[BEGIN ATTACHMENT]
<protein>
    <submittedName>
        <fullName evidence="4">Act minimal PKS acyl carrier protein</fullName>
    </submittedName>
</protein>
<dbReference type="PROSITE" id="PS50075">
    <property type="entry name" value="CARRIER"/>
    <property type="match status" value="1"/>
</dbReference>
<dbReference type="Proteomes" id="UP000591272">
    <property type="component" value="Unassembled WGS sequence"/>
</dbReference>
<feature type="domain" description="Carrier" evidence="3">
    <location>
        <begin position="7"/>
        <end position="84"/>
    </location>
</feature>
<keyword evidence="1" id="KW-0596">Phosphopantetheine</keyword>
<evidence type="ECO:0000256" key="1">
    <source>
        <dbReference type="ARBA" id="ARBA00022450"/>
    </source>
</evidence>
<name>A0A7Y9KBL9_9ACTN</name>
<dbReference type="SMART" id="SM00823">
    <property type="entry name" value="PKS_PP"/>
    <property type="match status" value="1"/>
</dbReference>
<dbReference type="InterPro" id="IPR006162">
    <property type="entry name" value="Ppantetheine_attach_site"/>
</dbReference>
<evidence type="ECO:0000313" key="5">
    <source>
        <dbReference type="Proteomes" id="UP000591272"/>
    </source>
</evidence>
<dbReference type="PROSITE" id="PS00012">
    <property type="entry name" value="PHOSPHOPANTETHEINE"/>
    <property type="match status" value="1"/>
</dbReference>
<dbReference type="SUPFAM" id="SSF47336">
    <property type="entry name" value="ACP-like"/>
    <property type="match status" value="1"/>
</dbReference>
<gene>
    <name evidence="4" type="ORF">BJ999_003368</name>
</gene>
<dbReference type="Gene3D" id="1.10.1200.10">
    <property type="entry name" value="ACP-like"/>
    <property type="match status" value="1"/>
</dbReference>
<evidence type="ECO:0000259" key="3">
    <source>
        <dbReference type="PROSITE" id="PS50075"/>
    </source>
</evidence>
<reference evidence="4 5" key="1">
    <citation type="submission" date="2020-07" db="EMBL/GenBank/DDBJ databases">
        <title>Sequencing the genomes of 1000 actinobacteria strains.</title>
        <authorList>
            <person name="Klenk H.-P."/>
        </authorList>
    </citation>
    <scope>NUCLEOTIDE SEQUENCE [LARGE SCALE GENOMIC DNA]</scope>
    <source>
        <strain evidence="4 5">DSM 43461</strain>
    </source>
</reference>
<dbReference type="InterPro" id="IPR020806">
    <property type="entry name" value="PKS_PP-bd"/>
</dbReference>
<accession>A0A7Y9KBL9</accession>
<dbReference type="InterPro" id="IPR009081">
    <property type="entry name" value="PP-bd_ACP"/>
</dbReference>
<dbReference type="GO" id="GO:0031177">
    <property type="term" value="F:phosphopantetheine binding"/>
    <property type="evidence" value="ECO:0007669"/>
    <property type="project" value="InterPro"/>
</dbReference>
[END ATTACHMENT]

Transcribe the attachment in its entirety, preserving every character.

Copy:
<protein>
    <submittedName>
        <fullName evidence="4">Act minimal PKS acyl carrier protein</fullName>
    </submittedName>
</protein>
<dbReference type="PROSITE" id="PS50075">
    <property type="entry name" value="CARRIER"/>
    <property type="match status" value="1"/>
</dbReference>
<dbReference type="Proteomes" id="UP000591272">
    <property type="component" value="Unassembled WGS sequence"/>
</dbReference>
<feature type="domain" description="Carrier" evidence="3">
    <location>
        <begin position="7"/>
        <end position="84"/>
    </location>
</feature>
<keyword evidence="1" id="KW-0596">Phosphopantetheine</keyword>
<evidence type="ECO:0000256" key="1">
    <source>
        <dbReference type="ARBA" id="ARBA00022450"/>
    </source>
</evidence>
<name>A0A7Y9KBL9_9ACTN</name>
<dbReference type="SMART" id="SM00823">
    <property type="entry name" value="PKS_PP"/>
    <property type="match status" value="1"/>
</dbReference>
<dbReference type="InterPro" id="IPR006162">
    <property type="entry name" value="Ppantetheine_attach_site"/>
</dbReference>
<evidence type="ECO:0000313" key="5">
    <source>
        <dbReference type="Proteomes" id="UP000591272"/>
    </source>
</evidence>
<dbReference type="PROSITE" id="PS00012">
    <property type="entry name" value="PHOSPHOPANTETHEINE"/>
    <property type="match status" value="1"/>
</dbReference>
<dbReference type="SUPFAM" id="SSF47336">
    <property type="entry name" value="ACP-like"/>
    <property type="match status" value="1"/>
</dbReference>
<gene>
    <name evidence="4" type="ORF">BJ999_003368</name>
</gene>
<dbReference type="Gene3D" id="1.10.1200.10">
    <property type="entry name" value="ACP-like"/>
    <property type="match status" value="1"/>
</dbReference>
<evidence type="ECO:0000259" key="3">
    <source>
        <dbReference type="PROSITE" id="PS50075"/>
    </source>
</evidence>
<reference evidence="4 5" key="1">
    <citation type="submission" date="2020-07" db="EMBL/GenBank/DDBJ databases">
        <title>Sequencing the genomes of 1000 actinobacteria strains.</title>
        <authorList>
            <person name="Klenk H.-P."/>
        </authorList>
    </citation>
    <scope>NUCLEOTIDE SEQUENCE [LARGE SCALE GENOMIC DNA]</scope>
    <source>
        <strain evidence="4 5">DSM 43461</strain>
    </source>
</reference>
<dbReference type="InterPro" id="IPR020806">
    <property type="entry name" value="PKS_PP-bd"/>
</dbReference>
<accession>A0A7Y9KBL9</accession>
<dbReference type="InterPro" id="IPR009081">
    <property type="entry name" value="PP-bd_ACP"/>
</dbReference>
<dbReference type="GO" id="GO:0031177">
    <property type="term" value="F:phosphopantetheine binding"/>
    <property type="evidence" value="ECO:0007669"/>
    <property type="project" value="InterPro"/>
</dbReference>